Architecture gives sense of space
By NICOLE HADDAD
Through the concepts of space and peace, the architecture of Saint Mary's and Notre Dame give each campus its own distinct sense of community and place, said Dennis Doordan, an architectural historian and professor at Notre Dame.
He discussed architecture's role in how people identify with past experiences.
"[It is a] rich wonderful concept that can be explored in many ways," he said.
Doordan defined experience as "doing something together" — whether it be living and dining together or relaxing and playing. "Experience shapes and is shaped by the place in which it occurs," he said. "The place plays a critical role in finding identity."
"If community is experience, then experience unfolds somewhere in some setting," he said. According to Doordan, experience unfolds at a critical point. Place is "a way of dividing space, it is not uniform but highly differentiated."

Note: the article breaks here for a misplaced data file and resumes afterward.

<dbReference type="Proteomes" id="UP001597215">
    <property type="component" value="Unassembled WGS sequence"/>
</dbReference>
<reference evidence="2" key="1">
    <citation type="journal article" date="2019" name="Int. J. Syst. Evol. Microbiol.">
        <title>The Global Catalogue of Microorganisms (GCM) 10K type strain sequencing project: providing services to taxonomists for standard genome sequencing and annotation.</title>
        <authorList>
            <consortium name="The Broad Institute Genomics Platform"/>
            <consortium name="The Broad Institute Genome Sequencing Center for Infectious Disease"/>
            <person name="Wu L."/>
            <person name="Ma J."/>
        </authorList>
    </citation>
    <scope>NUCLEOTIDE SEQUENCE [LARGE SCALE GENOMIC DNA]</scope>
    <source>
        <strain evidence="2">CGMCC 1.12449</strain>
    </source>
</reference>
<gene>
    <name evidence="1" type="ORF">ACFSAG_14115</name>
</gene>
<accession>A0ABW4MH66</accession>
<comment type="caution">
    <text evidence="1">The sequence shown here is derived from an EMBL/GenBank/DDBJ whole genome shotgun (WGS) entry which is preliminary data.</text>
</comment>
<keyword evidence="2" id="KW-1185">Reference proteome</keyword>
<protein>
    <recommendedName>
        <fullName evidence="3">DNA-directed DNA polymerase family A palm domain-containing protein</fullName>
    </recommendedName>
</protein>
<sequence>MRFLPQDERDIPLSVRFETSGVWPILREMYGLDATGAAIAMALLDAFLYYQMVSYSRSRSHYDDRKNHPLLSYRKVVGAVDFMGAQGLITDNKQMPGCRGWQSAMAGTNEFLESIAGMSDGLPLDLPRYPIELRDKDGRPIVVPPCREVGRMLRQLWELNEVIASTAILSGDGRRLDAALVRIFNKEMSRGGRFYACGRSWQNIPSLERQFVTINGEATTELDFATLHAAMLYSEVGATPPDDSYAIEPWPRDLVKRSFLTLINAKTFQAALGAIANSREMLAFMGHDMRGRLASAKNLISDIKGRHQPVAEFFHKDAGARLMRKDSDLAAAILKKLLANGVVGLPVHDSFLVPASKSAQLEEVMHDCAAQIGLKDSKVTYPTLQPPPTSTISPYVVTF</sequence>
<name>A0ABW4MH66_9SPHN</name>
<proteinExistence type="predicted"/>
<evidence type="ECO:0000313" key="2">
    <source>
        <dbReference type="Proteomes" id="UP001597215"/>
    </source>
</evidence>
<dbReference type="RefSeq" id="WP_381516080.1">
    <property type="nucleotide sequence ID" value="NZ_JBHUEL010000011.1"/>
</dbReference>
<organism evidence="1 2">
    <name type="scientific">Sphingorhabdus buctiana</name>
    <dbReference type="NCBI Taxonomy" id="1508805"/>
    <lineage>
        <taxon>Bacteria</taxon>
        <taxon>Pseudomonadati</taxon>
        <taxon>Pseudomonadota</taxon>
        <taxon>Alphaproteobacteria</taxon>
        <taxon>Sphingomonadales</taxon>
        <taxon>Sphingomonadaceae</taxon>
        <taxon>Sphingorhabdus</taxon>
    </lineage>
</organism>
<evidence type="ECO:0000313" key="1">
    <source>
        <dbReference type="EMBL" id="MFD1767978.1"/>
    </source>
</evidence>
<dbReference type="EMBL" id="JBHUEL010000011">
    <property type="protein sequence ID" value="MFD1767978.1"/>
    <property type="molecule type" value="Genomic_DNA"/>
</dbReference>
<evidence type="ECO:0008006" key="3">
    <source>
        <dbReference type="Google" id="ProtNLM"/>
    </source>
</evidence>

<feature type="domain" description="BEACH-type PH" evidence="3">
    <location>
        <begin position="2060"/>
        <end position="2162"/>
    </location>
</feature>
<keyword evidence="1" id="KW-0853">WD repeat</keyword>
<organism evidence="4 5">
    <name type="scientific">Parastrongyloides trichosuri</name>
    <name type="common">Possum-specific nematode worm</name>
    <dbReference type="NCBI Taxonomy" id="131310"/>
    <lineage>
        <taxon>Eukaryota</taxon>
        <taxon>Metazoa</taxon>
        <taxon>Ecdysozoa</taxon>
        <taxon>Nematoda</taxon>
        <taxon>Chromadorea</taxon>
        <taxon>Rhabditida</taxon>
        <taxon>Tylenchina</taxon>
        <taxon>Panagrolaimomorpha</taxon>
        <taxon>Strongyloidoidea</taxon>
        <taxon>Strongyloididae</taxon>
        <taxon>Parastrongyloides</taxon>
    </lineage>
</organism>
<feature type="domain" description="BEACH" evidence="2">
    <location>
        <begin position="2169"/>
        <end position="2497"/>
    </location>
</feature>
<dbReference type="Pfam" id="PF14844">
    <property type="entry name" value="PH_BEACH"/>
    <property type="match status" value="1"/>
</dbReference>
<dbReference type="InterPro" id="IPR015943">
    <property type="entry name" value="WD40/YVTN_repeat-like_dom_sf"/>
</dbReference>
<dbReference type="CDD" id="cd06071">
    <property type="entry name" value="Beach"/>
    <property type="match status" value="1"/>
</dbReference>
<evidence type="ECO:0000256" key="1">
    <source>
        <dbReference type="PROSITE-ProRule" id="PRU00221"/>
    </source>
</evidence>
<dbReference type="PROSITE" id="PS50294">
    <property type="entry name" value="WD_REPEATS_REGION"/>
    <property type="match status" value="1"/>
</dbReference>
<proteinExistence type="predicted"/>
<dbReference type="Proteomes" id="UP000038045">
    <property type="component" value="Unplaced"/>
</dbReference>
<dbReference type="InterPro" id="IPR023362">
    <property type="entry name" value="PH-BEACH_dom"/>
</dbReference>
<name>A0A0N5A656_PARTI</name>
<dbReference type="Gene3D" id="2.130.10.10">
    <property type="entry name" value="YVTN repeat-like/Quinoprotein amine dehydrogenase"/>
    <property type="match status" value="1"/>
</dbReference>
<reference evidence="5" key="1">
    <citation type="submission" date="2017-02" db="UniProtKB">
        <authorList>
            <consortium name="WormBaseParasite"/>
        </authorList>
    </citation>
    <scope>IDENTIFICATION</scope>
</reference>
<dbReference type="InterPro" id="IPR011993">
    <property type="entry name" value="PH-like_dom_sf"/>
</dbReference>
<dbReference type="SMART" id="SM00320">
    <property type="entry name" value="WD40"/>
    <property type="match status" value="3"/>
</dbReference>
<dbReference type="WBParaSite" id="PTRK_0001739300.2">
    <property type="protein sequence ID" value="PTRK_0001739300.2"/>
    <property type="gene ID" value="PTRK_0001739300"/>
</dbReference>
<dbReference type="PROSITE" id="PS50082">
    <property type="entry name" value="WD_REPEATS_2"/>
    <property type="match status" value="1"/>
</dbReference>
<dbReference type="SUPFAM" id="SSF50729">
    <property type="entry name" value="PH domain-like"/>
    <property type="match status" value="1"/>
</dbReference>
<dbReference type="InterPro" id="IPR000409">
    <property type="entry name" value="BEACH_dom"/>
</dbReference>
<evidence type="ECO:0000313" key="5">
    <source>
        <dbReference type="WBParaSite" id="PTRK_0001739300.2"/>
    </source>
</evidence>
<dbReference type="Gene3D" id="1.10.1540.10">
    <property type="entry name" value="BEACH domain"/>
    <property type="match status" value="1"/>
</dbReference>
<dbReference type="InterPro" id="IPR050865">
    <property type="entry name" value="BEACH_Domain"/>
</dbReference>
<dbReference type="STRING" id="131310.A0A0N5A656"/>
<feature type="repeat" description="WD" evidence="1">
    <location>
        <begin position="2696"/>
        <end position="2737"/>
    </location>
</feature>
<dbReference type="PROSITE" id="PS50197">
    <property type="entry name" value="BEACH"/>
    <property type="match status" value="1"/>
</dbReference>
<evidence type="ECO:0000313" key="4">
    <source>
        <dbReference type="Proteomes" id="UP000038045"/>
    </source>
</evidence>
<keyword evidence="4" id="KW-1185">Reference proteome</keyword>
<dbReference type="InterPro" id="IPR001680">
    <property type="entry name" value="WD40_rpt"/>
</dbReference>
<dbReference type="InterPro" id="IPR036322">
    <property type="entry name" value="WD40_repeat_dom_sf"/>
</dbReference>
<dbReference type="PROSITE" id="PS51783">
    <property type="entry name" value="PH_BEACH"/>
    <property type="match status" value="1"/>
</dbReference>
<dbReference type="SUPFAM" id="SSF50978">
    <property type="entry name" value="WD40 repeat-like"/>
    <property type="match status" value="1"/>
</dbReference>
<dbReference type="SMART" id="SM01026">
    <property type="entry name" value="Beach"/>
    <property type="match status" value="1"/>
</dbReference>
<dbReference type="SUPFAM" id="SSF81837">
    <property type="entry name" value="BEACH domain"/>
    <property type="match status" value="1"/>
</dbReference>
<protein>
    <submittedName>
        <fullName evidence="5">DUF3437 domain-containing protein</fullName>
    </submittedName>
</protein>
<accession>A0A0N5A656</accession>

Doordan defined space through various slides of photographs he had taken. For example, at Monument Valley space is defined by solid objects, he said. Whereas at Echo Canyon, "space is something around a perimeter that defines edges."
Egyptian and Greek architecture are two forms exhibiting the relationship between man and land — the relationship between the natural state and how humans transform it, he said.
Elements of place include walls or boundaries, a threshold, pathways, nodes and images. While walls define a place as "concrete and bounded," he said a threshold is the beginning of a place where the "journey is finished."
It is not formal but must be identifiable, according to Doordan.
Pathways are places that cultivate habits, he said, and while maps are abstract and about cartography rather than experience.
"Community is experience as diversity within unity," he said.
The concept of place nurtures a sense of identity and supports rituals of community, he said.
The Notre Dame campus is community and it is a "beautiful and meaningful place to take care of," Doordan said.
All News Stories for Tuesday, October 5, 1999